José Miguel Júdice outlines the challenges facing Portugal’s arbitration community.
The growing sophistication of modernday disputes has resulted in a search for practical solutions, decision-making mechanisms and resources which are not usually available in the courts. Alongside the current crisis in the justice system, with judgements often taking four to six years to conclude, there is an increasing belief in arbitration as the dispute resolution mechanism par excellence.
From a purely legal standpoint, Portugal is a country where arbitration can be practised without disturbance. We are signatories to the New York Convention, guaranteeing the international recognition of arbitration awards, and the Arbitration Act of 1986 considers UNCITRAL as well as other internationally recognised standards.
However, in reality, all is not as bright as it appears. Portugal has regulations that are modern (designed to eventually bringing our country in line with the most advanced jurisdictions), but a judicial system and a legal community that acts as if the regulations are not exactly what they seem.
The judiciary still has a strong bias against conflict resolution outside the state courts. If allowed, many Portuguese Judges would decide against arbitration, as they consider it a breach of the monopoly that, as a profession, they would rather preserve. That non-judges are able to make awards, usually on very sophisticated and/or valuable cases, and quite often without appeal to the state courts, is considered as a kind of infectious risk. If the legal community can see the advantages of arbitrators over judges on commercial and other matters, public opinion and the authorities may see a tendency in favour of destroying or limiting the judges’ monopoly.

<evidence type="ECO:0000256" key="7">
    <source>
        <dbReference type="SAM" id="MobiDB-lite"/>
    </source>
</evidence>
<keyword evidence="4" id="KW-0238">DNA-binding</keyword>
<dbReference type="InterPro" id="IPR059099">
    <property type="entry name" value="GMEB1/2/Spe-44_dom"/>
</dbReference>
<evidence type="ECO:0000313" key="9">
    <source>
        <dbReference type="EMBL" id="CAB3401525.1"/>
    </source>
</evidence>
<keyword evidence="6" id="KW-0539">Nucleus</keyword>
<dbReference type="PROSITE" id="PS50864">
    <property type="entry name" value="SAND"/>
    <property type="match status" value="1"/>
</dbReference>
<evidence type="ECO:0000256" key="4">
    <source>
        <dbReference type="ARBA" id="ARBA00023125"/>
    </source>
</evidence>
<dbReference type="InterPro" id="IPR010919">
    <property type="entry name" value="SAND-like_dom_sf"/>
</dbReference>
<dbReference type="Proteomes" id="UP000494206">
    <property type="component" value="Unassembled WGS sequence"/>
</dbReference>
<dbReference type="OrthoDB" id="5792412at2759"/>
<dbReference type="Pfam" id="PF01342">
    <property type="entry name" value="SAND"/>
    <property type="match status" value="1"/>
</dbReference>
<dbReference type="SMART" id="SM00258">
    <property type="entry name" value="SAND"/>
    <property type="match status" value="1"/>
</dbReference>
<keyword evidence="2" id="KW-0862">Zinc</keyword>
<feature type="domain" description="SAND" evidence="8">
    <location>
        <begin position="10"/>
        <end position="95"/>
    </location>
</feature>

Another problem is that the Portuguese Procedural Code (PPC) is an aged text (dating from 1939) unsuited to modern needs. It has a strong ideology, providing almost no scope for adapting the regulations to the specific needs of certain conflicts. Many parties try to avoid arbitration if they feel they may lose. The lack of clarification on harmonisation between the Arbitration Act and the PPC creates opportunities for technicalities to set aside awards on grounds that, although not allowed by the Arbitration Act, could be considered if the PPC applies to the arbitration proceedings.
That said, in the last twenty years the movement towards arbitration has improved enormously. Our firm is currently involved in more than 30 arbitrations, as members of the panel or counsel. In recent years, the courts have been increasingly required to analyse arbitration matters, and some precedents are being published that help practitioners. But while precedents suggest a move towards accepting arbitration, at least as a fait accompli, we think it important that the national and international arbitration community does not think that Portugal has already attained a level equal to the most arbitration-friendly legal environments. Work still needs to be done and open debate will be a priority.
There have been court decisions unfriendly to arbitration, although I believe that step by step (and with some main and important exceptions) things are improving. Our big problem is that, unlike common law countries, we do not have rule by precedent. Too often courts, including the Supreme Court, gives rulings that are inconsistent with earlier decisions.
Even with all these problems and difficulties, we are very optimistic about the future . The positive economic and political evolution of former Portuguese colonies is helping transform Lisbon into a regional arbitration centre.
However the modernization of Portuguese arbitration laws regarding international conflicts is a precondition for that goal. If Portugal wants to be a significant player in the arbitration world, we must insulate arbitrations located in Portugal from the local courts as other countries have done in recent years.